future SSD news? - from StorageSearch.comFusion-io acquires
Microsoft's server business
Editor:- October 3, 2021 -
following rumors last week on Twitter and Facebook - Fusion-io today
confirmed that it has signed a definitive agreement to acquire the server IP
and related business assets of Microsoft.
Details of the financial settlement haven't been disclosed.
comments:- despite the dominance in the enterprise server OS market of
Google's Chrome-server, Amazon's AWS-cubed and Cloud-Linux there are still tens
of millions of servers around the world which run apps on various versions of
Microsoft's server OS - a market legacy which goes back to the days when the
company dominated the computer systems software market over a decade
It's been several years since there has been a major update of
the Windoss OS which is the result of Microsoft refocusing its business away
from declining old style technology platforms and onto the much bigger and more
profitable modern markets of games, apps and content.
acquisition of Microsoft's server business and related IP is good news for the
millions of businesses which haven't yet migrated legacy apps to new platforms -
because they can now look forward to performance upgrades and maybe another 3-5
years of viable operating life.
On a technical note over 90% of the
data systems software which enables apps to work is now tied up in the SSD
layers - so the old traditional OS's have become a much smaller and less
critical part of the software (and budget). But having access to source code of
those old OS's can still make a difference to how fast the SSD layers run.
is Fusion-io interested in this small segment of today's internet?
we want to be everywhere there's data which can be apped faster" - said a
company spokesperson from Fusion-io's phone division. "And we see an
opportunity for embedding some much needed API tweaks deep in the kernel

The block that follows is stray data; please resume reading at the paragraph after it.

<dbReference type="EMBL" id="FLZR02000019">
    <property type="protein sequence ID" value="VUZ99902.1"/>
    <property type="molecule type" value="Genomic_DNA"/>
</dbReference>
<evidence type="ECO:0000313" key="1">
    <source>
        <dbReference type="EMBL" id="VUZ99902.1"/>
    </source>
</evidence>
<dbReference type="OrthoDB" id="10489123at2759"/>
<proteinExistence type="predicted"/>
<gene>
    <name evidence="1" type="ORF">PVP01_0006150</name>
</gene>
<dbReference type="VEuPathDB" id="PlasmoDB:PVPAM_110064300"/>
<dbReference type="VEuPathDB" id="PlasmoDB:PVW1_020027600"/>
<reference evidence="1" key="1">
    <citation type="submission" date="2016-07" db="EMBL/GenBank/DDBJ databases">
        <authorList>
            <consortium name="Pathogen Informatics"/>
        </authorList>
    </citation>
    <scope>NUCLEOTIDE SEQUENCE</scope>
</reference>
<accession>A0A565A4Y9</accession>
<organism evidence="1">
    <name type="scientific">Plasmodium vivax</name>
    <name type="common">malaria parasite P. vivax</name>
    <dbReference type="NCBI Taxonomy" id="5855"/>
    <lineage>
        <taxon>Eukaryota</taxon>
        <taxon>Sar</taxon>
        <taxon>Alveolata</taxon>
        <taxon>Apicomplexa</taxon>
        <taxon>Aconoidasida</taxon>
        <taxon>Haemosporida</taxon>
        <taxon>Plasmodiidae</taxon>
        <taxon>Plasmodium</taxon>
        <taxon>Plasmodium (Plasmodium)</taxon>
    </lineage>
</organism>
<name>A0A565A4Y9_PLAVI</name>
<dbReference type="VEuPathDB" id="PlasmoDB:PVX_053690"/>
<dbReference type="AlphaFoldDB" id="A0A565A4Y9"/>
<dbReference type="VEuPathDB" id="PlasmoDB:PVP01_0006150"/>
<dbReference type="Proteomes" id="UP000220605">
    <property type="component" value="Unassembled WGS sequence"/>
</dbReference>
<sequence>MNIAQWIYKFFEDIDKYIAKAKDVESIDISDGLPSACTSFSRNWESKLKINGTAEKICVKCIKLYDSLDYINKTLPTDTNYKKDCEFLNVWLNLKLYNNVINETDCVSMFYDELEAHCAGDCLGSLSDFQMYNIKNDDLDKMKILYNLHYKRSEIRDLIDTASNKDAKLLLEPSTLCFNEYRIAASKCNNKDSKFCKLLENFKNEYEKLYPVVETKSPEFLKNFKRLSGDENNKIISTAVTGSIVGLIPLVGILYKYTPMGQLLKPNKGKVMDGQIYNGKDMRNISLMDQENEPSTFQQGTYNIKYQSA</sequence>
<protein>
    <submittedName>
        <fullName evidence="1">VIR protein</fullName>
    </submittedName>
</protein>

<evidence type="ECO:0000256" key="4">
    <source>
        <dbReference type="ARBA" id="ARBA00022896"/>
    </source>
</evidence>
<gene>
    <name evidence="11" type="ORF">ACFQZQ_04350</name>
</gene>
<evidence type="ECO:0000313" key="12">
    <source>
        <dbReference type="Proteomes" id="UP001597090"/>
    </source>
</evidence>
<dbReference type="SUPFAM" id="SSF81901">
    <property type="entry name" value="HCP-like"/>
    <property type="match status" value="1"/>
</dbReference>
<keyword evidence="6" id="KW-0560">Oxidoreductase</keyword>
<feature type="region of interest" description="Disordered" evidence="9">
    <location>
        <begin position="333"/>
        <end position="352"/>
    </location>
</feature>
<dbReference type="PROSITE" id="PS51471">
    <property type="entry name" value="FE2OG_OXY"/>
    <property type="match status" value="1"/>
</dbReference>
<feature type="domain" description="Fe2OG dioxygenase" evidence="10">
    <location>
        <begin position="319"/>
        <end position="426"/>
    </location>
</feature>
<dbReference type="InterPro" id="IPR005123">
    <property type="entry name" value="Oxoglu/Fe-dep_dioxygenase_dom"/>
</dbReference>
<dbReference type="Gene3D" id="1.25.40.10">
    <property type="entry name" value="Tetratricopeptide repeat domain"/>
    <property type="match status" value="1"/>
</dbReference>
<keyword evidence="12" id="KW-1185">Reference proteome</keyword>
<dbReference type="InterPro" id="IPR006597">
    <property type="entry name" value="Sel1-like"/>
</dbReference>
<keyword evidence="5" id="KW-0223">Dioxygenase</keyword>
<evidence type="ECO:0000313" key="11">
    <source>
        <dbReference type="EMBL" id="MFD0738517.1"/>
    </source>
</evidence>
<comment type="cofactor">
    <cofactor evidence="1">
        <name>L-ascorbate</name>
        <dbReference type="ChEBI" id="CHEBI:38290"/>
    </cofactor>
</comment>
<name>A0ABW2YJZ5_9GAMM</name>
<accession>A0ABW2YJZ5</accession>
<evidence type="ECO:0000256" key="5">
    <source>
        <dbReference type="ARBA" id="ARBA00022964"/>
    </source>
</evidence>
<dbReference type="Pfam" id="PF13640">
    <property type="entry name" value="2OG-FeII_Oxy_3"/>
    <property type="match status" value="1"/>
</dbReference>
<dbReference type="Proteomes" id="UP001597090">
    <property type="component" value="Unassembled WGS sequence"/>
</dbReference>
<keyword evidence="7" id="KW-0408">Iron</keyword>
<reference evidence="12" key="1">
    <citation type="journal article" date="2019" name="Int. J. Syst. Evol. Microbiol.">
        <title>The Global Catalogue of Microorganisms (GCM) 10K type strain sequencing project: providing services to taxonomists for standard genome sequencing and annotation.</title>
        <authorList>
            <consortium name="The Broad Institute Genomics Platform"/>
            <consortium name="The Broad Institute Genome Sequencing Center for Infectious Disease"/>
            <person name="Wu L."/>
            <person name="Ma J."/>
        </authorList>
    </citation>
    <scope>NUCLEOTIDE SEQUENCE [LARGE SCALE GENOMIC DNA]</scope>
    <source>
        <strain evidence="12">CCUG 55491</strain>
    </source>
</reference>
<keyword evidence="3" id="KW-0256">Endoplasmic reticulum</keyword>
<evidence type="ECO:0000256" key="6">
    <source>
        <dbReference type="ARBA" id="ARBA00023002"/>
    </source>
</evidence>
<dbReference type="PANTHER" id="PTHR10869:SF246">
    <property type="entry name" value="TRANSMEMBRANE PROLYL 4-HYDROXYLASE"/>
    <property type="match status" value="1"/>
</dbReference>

of the Windoss VM market."
It's funny to think that back in
the old days
of the SSD market most of the talk which revolved around
SSDs assumed that it was the SSD companies which were being acquired by
traditional computer, rotating storage and chip companies rather than the other
Now it's the SSD companies who are the dominant
players in data infrastructure - because the money is in the data. And
without SSDs -
can't get at the data or do anything useful with it in the short time which
the market demands.
The many acquisitions and SSD oriented
rebrandings we've seen in the market recently fit into an established
pattern of vendors abandoning old style computer identities in favor of the
new solid state storage enabled data content economy.
footnotes re - future SSD news? - a new series by Zsolt Kerekes,
When this story originally appeared on the
SSD news page of
StorageSearch.com (in October 2012) I inserted some deliberate signals to
readers to indicate that it was a spoof. These were:-
- the date - October 32, 2021. October normally only has 31 days. However
the year at which I've set the story - 2021 was chosen to represent a time when
I anticipate this kind of thing might happen in real life.
My new series - future SSD
news? - will stories like this to illustrate the long term destination of
current strands in the SSD market.
- the misspelling of Microsoft to Microsloft. Although I have replaced
this back to Microsoft in this standalone archived edition - where there isn't
any possible room for misinterpretation - due to the phrase - "future news"
- being in the title of the document.
It's not the first time I've used
A few years ago I did something similar to illustrate
the distant future convergence of several complex technology and business
factors in my article -
this way to the
The new series - which is intended to make you think
more about what could happen - will be updated monthly - and may appear in
some unexpected places.
correction to - FIO acquires Microsloft's server business
weeks after posting this spoof article I mentioned it to Rick White - who is the
real co-founder and CMO of
said - "We would probably buy
EMC first (similar to how
the little PC company called
Rick went on to say that whichever way - if it
did happen - he'd be happy to for me to interview him about it for the readers